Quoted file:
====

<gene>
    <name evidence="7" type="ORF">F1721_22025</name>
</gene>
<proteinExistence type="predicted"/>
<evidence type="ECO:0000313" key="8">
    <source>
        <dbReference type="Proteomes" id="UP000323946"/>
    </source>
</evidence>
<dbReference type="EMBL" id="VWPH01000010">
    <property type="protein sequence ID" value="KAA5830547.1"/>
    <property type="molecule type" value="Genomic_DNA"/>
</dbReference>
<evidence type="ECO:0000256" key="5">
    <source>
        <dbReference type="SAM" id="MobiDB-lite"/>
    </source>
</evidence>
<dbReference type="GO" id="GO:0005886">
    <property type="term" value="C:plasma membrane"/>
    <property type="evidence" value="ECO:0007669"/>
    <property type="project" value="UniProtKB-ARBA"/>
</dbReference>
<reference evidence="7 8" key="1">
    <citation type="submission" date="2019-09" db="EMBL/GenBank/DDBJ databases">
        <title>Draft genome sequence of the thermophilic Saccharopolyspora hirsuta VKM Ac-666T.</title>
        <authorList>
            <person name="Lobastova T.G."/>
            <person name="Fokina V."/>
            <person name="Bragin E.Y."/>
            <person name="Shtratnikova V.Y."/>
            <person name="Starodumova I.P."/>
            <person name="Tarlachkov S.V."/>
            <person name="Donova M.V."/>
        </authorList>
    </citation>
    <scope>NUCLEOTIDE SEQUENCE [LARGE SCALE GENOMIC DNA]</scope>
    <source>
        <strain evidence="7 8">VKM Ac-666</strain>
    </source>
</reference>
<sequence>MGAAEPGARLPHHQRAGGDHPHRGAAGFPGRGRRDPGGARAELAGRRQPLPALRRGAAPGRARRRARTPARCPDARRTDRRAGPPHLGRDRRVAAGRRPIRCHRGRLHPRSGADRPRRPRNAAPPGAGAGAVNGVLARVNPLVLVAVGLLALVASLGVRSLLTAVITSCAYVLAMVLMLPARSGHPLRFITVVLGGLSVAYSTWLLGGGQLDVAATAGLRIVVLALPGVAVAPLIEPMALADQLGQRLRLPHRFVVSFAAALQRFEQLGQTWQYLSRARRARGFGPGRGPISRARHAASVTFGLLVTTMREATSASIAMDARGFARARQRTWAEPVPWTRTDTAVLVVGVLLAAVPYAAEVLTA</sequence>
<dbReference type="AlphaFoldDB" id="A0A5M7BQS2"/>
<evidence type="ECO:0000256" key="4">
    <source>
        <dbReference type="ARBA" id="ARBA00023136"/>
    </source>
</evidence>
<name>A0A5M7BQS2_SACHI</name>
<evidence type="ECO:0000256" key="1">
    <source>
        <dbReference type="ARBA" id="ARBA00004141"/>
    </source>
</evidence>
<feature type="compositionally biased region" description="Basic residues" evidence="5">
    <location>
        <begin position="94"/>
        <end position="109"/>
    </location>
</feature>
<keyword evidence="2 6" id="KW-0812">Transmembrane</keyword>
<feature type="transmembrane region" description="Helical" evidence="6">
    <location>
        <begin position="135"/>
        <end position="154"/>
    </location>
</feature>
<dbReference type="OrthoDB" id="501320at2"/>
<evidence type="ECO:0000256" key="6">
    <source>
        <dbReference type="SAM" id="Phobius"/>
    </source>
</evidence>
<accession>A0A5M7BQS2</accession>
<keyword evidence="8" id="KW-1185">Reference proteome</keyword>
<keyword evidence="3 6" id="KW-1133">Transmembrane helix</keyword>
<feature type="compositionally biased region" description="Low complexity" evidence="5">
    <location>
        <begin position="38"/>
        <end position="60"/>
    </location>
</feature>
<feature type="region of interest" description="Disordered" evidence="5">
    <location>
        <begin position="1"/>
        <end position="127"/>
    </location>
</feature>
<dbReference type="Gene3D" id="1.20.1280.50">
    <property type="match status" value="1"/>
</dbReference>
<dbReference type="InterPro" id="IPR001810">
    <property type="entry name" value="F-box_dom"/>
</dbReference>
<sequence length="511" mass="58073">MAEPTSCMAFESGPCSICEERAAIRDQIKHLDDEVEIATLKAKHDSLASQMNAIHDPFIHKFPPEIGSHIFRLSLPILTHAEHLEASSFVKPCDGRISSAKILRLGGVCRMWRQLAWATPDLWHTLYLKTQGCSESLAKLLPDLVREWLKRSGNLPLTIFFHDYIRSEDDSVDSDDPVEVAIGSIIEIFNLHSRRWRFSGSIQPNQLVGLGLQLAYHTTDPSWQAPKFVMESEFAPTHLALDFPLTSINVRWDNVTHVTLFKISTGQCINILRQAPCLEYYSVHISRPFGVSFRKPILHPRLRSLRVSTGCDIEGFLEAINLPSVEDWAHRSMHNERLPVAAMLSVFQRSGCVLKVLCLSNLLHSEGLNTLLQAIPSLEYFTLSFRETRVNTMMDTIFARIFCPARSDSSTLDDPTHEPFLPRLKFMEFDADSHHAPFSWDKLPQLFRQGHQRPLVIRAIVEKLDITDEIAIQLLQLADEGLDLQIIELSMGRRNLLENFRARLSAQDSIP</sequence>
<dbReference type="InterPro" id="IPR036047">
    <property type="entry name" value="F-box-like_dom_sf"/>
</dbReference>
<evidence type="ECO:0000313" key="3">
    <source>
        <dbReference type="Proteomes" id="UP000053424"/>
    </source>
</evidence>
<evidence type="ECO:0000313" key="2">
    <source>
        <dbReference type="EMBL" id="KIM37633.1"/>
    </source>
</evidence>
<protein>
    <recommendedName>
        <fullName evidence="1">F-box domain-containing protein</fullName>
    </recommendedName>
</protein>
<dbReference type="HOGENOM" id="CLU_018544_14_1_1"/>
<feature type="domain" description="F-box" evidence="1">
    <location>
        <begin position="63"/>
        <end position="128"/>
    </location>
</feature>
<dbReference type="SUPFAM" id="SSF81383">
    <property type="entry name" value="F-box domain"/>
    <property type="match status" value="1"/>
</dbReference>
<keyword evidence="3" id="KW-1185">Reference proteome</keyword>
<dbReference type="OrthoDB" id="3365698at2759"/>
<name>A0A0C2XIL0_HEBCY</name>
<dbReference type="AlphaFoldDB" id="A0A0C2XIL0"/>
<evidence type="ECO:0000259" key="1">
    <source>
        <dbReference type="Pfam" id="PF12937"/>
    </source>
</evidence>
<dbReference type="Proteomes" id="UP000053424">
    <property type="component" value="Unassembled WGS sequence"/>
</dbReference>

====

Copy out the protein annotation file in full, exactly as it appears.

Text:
<gene>
    <name evidence="7" type="ORF">F1721_22025</name>
</gene>
<proteinExistence type="predicted"/>
<evidence type="ECO:0000313" key="8">
    <source>
        <dbReference type="Proteomes" id="UP000323946"/>
    </source>
</evidence>
<dbReference type="EMBL" id="VWPH01000010">
    <property type="protein sequence ID" value="KAA5830547.1"/>
    <property type="molecule type" value="Genomic_DNA"/>
</dbReference>
<evidence type="ECO:0000256" key="5">
    <source>
        <dbReference type="SAM" id="MobiDB-lite"/>
    </source>
</evidence>
<dbReference type="GO" id="GO:0005886">
    <property type="term" value="C:plasma membrane"/>
    <property type="evidence" value="ECO:0007669"/>
    <property type="project" value="UniProtKB-ARBA"/>
</dbReference>
<reference evidence="7 8" key="1">
    <citation type="submission" date="2019-09" db="EMBL/GenBank/DDBJ databases">
        <title>Draft genome sequence of the thermophilic Saccharopolyspora hirsuta VKM Ac-666T.</title>
        <authorList>
            <person name="Lobastova T.G."/>
            <person name="Fokina V."/>
            <person name="Bragin E.Y."/>
            <person name="Shtratnikova V.Y."/>
            <person name="Starodumova I.P."/>
            <person name="Tarlachkov S.V."/>
            <person name="Donova M.V."/>
        </authorList>
    </citation>
    <scope>NUCLEOTIDE SEQUENCE [LARGE SCALE GENOMIC DNA]</scope>
    <source>
        <strain evidence="7 8">VKM Ac-666</strain>
    </source>
</reference>
<sequence>MGAAEPGARLPHHQRAGGDHPHRGAAGFPGRGRRDPGGARAELAGRRQPLPALRRGAAPGRARRRARTPARCPDARRTDRRAGPPHLGRDRRVAAGRRPIRCHRGRLHPRSGADRPRRPRNAAPPGAGAGAVNGVLARVNPLVLVAVGLLALVASLGVRSLLTAVITSCAYVLAMVLMLPARSGHPLRFITVVLGGLSVAYSTWLLGGGQLDVAATAGLRIVVLALPGVAVAPLIEPMALADQLGQRLRLPHRFVVSFAAALQRFEQLGQTWQYLSRARRARGFGPGRGPISRARHAASVTFGLLVTTMREATSASIAMDARGFARARQRTWAEPVPWTRTDTAVLVVGVLLAAVPYAAEVLTA</sequence>
<dbReference type="AlphaFoldDB" id="A0A5M7BQS2"/>
<evidence type="ECO:0000256" key="4">
    <source>
        <dbReference type="ARBA" id="ARBA00023136"/>
    </source>
</evidence>
<name>A0A5M7BQS2_SACHI</name>
<evidence type="ECO:0000256" key="1">
    <source>
        <dbReference type="ARBA" id="ARBA00004141"/>
    </source>
</evidence>
<feature type="compositionally biased region" description="Basic residues" evidence="5">
    <location>
        <begin position="94"/>
        <end position="109"/>
    </location>
</feature>
<keyword evidence="2 6" id="KW-0812">Transmembrane</keyword>
<feature type="transmembrane region" description="Helical" evidence="6">
    <location>
        <begin position="135"/>
        <end position="154"/>
    </location>
</feature>
<dbReference type="OrthoDB" id="501320at2"/>
<evidence type="ECO:0000256" key="6">
    <source>
        <dbReference type="SAM" id="Phobius"/>
    </source>
</evidence>
<accession>A0A5M7BQS2</accession>
<keyword evidence="8" id="KW-1185">Reference proteome</keyword>
<keyword evidence="3 6" id="KW-1133">Transmembrane helix</keyword>
<feature type="compositionally biased region" description="Low complexity" evidence="5">
    <location>
        <begin position="38"/>
        <end position="60"/>
    </location>
</feature>
<feature type="region of interest" description="Disordered" evidence="5">
    <location>
        <begin position="1"/>
        <end position="127"/>
    </location>
</feature>
<dbReference type="Gene3D" id="1.20.1280.50">
    <property type="match status" value="1"/>
</dbReference>
<dbReference type="InterPro" id="IPR001810">
    <property type="entry name" value="F-box_dom"/>
</dbReference>
<sequence length="511" mass="58073">MAEPTSCMAFESGPCSICEERAAIRDQIKHLDDEVEIATLKAKHDSLASQMNAIHDPFIHKFPPEIGSHIFRLSLPILTHAEHLEASSFVKPCDGRISSAKILRLGGVCRMWRQLAWATPDLWHTLYLKTQGCSESLAKLLPDLVREWLKRSGNLPLTIFFHDYIRSEDDSVDSDDPVEVAIGSIIEIFNLHSRRWRFSGSIQPNQLVGLGLQLAYHTTDPSWQAPKFVMESEFAPTHLALDFPLTSINVRWDNVTHVTLFKISTGQCINILRQAPCLEYYSVHISRPFGVSFRKPILHPRLRSLRVSTGCDIEGFLEAINLPSVEDWAHRSMHNERLPVAAMLSVFQRSGCVLKVLCLSNLLHSEGLNTLLQAIPSLEYFTLSFRETRVNTMMDTIFARIFCPARSDSSTLDDPTHEPFLPRLKFMEFDADSHHAPFSWDKLPQLFRQGHQRPLVIRAIVEKLDITDEIAIQLLQLADEGLDLQIIELSMGRRNLLENFRARLSAQDSIP</sequence>
<dbReference type="InterPro" id="IPR036047">
    <property type="entry name" value="F-box-like_dom_sf"/>
</dbReference>
<evidence type="ECO:0000313" key="3">
    <source>
        <dbReference type="Proteomes" id="UP000053424"/>
    </source>
</evidence>
<evidence type="ECO:0000313" key="2">
    <source>
        <dbReference type="EMBL" id="KIM37633.1"/>
    </source>
</evidence>
<protein>
    <recommendedName>
        <fullName evidence="1">F-box domain-containing protein</fullName>
    </recommendedName>
</protein>
<dbReference type="HOGENOM" id="CLU_018544_14_1_1"/>
<feature type="domain" description="F-box" evidence="1">
    <location>
        <begin position="63"/>
        <end position="128"/>
    </location>
</feature>
<dbReference type="SUPFAM" id="SSF81383">
    <property type="entry name" value="F-box domain"/>
    <property type="match status" value="1"/>
</dbReference>
<keyword evidence="3" id="KW-1185">Reference proteome</keyword>
<dbReference type="OrthoDB" id="3365698at2759"/>
<name>A0A0C2XIL0_HEBCY</name>
<dbReference type="AlphaFoldDB" id="A0A0C2XIL0"/>
<evidence type="ECO:0000259" key="1">
    <source>
        <dbReference type="Pfam" id="PF12937"/>
    </source>
</evidence>
<dbReference type="Proteomes" id="UP000053424">
    <property type="component" value="Unassembled WGS sequence"/>
</dbReference>